The idea of taking a stand has a certain irony here. My twitter followers will know that I managed to fracture a rib on Glyder Fach last Wednesday. Anyone who knows the boulder field that comprises its summit will know how easy it is to slip and I’ve had a few incidents over the years. This was a little more serious in that I twisted onto my back as I went down to the rucksack took the strain and I ended up at an angle of 60º upside down wedged between two rocks. It took about ten minutes to extradite myself. I thought the only damage was a few bruises and a painful sprain under my ribs so I flew out to Barcelona to speak at a design conference Friday morning returning around midnight. Coughing was now painful and by the time I got home in the early hours of the morning movement was difficult, sleep impossible and during one half hour period when breathing was difficult I contemplated dealing 999. By the morning, have distracted myself with Ibuprofen and the full series 8 of Game of Thrones, I realised a visit to the local hospital was needed and I was recovered enough to drive in with care. Net result the diagnosis of rib fracture but the good news of both lungs being full of oxygen and balanced so I left with some strong pain killers and a list of symptoms that would initiate an immediate 999 call. I spent Saturday catching up on sleep and also on reflecting on existential issues. Recovery is also a form of meditation and as anyone will know who have had a similar injury, when you find a position which relieves the pain there is a strong motivation not to move!
The net result of all of this was five categories of exclusion or concern that I have encountered which I offer as an incomplete list for consideration.
Now there may be others, my explanation of all of these needs elaboration (and ideally with less pain). Over the next four days we will be exploring a broad range off issues at the retreat and I will aim to blog daily on my reflections of the retreat, but I won’t record everything!
The pictures in this post are from just outside of Capel Curig. Taken on the drive up earlier today,
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In teaching Knowledge Management, I reference you a bit but while using Cynefin to understand issues, I don’t try to teach it. First, I’m not comfortable that I ‘know’ it well enough. Second, I’ll point to your videos and writings, why listen to me when they can go to the source? Third, the other members of the team and the sponsors are intimidated by it. They’ve gotten used to me shooting down ‘Best Practices’ and interjecting that problems or issues they want to treat as simple are complex, they are slowly coming around to ‘Good Practices’ where issues are complicated, but the sea they swim in insists on Lessons Learned and Best Practices. They don’t get Chaotic at all, and Disorder is anathema. When I try to sketch boundaries and couplings they tune out. But I do see gains across the wider field of KM, although perhaps I just haven’t been to KM World lately to have my hopes dashed by the ‘techno-fetishists’ and ‘fluffy bunnies’ (credit to you again).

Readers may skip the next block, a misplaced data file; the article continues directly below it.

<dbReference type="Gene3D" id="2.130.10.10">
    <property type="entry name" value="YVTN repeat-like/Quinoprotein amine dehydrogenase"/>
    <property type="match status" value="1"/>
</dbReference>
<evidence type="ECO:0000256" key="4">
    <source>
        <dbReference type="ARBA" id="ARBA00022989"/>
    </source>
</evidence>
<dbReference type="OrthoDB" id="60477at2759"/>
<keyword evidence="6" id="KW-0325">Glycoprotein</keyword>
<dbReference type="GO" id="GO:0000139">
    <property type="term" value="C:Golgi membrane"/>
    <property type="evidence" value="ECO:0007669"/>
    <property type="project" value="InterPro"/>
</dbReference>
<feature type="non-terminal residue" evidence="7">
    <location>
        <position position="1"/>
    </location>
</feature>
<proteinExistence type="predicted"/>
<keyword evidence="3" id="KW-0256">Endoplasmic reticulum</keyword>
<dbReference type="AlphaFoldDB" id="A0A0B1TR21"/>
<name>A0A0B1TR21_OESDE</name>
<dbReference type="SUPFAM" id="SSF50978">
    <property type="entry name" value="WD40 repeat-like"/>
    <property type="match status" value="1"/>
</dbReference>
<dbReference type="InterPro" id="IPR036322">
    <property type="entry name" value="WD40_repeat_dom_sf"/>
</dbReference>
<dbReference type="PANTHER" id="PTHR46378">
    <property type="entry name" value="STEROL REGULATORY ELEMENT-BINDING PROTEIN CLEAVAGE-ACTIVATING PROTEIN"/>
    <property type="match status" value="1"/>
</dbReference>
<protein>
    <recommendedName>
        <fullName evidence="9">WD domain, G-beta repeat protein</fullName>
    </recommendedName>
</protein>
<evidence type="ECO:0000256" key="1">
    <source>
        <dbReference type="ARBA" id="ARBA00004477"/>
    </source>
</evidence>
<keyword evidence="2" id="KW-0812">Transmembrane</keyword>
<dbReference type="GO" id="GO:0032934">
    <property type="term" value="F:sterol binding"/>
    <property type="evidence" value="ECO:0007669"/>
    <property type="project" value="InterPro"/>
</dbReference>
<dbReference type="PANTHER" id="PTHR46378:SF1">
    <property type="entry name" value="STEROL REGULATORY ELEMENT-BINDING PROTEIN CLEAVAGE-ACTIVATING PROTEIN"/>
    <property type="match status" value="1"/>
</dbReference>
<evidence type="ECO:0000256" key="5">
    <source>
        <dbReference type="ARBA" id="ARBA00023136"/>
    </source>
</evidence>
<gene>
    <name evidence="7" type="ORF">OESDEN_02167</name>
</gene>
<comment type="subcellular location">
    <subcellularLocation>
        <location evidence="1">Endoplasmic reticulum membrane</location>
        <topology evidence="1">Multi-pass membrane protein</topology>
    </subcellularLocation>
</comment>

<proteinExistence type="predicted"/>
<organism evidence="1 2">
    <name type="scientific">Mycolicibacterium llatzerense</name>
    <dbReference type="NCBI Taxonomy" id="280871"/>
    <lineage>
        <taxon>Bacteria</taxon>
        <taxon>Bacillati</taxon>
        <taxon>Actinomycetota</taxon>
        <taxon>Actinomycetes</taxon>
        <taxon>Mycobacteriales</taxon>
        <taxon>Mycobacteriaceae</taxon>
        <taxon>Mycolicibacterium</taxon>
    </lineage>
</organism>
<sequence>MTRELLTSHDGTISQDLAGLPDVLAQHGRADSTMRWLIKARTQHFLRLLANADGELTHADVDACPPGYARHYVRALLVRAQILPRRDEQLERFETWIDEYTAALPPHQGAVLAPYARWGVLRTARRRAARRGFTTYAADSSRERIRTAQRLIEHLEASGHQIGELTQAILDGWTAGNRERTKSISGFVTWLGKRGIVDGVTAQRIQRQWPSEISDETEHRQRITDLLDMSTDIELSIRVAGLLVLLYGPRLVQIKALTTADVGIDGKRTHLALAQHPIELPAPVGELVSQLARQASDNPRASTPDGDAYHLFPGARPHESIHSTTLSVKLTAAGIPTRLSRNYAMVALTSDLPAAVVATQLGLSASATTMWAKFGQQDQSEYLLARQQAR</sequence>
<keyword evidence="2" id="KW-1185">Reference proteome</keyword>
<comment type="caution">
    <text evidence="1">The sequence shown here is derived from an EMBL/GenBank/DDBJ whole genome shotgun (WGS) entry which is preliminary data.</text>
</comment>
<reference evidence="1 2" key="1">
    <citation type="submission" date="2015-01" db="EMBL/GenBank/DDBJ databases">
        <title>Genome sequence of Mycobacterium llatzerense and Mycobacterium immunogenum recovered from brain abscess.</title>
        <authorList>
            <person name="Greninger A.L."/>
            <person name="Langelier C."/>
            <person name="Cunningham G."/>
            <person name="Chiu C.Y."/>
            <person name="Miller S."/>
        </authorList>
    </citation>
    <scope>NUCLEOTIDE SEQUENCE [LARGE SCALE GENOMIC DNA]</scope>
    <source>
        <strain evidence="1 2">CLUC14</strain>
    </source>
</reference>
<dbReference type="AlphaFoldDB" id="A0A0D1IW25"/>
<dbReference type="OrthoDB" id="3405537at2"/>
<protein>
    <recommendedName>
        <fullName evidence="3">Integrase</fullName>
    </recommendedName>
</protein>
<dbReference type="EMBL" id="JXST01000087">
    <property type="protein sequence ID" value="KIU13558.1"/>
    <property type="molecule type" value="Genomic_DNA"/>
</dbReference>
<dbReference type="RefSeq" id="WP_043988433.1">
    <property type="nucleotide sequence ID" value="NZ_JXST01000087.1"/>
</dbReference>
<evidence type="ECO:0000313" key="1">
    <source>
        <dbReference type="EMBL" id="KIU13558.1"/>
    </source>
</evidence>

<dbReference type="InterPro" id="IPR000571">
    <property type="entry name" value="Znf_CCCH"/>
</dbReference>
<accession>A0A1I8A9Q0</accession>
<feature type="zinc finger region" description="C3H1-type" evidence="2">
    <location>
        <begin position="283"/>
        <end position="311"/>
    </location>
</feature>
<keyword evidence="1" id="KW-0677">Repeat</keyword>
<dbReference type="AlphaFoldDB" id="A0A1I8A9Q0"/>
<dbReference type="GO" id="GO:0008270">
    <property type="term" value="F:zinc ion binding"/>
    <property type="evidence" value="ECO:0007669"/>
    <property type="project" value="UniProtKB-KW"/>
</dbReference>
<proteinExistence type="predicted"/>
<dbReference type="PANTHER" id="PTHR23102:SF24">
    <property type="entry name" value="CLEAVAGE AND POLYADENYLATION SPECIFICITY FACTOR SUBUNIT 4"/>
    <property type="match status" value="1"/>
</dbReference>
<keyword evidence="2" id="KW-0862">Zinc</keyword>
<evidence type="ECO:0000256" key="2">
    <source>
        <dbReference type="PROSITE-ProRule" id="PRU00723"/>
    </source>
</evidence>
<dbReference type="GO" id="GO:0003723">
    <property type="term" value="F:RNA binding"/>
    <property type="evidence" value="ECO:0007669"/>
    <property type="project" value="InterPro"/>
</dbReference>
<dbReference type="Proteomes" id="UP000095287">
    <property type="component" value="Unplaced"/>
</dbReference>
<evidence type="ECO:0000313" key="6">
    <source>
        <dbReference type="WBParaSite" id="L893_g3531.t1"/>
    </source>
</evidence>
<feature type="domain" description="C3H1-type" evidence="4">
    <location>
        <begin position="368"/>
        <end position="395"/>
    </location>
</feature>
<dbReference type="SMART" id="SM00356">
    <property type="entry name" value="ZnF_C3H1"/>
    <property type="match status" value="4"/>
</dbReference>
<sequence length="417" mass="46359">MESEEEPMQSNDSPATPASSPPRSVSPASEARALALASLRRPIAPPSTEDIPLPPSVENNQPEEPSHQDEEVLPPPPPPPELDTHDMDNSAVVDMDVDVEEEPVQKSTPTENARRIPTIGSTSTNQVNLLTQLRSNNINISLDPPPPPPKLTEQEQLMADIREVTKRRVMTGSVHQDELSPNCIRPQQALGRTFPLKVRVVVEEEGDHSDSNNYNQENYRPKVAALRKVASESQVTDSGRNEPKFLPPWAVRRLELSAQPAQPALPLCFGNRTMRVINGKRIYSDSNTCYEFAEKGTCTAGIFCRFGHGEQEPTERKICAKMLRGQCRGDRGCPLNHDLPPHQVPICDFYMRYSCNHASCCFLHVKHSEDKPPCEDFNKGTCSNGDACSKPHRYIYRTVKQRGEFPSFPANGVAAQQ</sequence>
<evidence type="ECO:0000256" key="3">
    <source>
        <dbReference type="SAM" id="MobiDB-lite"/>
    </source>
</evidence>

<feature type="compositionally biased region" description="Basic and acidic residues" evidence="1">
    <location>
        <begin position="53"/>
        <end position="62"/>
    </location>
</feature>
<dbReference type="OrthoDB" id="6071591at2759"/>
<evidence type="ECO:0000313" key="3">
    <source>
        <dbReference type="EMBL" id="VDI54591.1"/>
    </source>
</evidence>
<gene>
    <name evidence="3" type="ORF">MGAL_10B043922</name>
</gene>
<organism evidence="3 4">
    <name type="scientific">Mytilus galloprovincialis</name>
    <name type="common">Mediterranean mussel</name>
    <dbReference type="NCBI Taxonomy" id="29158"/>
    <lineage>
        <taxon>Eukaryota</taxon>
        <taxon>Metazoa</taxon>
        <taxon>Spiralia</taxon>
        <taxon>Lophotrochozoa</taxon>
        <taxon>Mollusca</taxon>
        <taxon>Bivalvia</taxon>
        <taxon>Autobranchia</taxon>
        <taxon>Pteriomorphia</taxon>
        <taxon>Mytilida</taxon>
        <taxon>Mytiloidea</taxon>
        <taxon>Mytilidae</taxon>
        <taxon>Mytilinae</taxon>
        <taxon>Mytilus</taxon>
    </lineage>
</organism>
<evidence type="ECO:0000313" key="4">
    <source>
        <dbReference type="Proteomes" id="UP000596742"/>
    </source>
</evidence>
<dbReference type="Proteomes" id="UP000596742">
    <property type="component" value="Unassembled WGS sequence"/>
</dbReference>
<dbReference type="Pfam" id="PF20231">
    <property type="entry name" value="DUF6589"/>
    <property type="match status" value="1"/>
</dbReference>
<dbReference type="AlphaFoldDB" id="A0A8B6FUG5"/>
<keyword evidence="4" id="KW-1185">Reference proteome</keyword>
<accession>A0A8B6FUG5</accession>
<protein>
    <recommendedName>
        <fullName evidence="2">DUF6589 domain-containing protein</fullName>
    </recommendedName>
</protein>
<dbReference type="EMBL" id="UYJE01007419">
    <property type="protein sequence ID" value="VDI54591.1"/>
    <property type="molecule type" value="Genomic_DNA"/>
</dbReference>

‘Maybe in a few years’ begins a lament, but for now I do need to get through a few more years. Would have loved to participate in the retreat, although I’m not sure I would have brought much to the table except being a sponge and a ‘human whiteboard’ to see what resonates.
Hike safely. I’ve avoided any big crashes this summer (knock wood) on the bike and the drivers have so far been stupid elsewhere.
I’m finding that the market has shifted from early adopters to early majority, so I suspect you will find it easier!
Your work has given me wonderful insights into my dealings with organisations, situations, and community development. It’s been invaluable in providing a framework for safe to fail, and analysing risk.
The posts on your evolving thinking have been fascinating in themselves.
It is a body of work that is glorious.
At the moment I sense an increasing interest in how people can mitigate the tendency of internet silos to dominate the tolerance inherent in natural communities. Your work on the complex area could provide a significant framework for articulating the nature of communities of place.
It may be that right now it is more important to nurture the soil in which Cynefin is growing, than to develop it’s insights further. A good crop depends completely on fertile soil.
Thanks for this, and your social media comments over the years
Great reflection and a very useful articulation of boundaries. I strongly agree with all five points, I deeply appreciate your generosity, and am left with lots of questions about how we usefully use/respond to/reflect upon/agree to/push back on these boundaries because they themselves are probably — complex? 🙂 Thanks, Dave!
I think that after the retreat I would add another sin, namely assuming that a historical method incorates modern scientific understanding just because it uses some of the same words. However that is for another day. Yes its complex and more comments and examples would be appreciated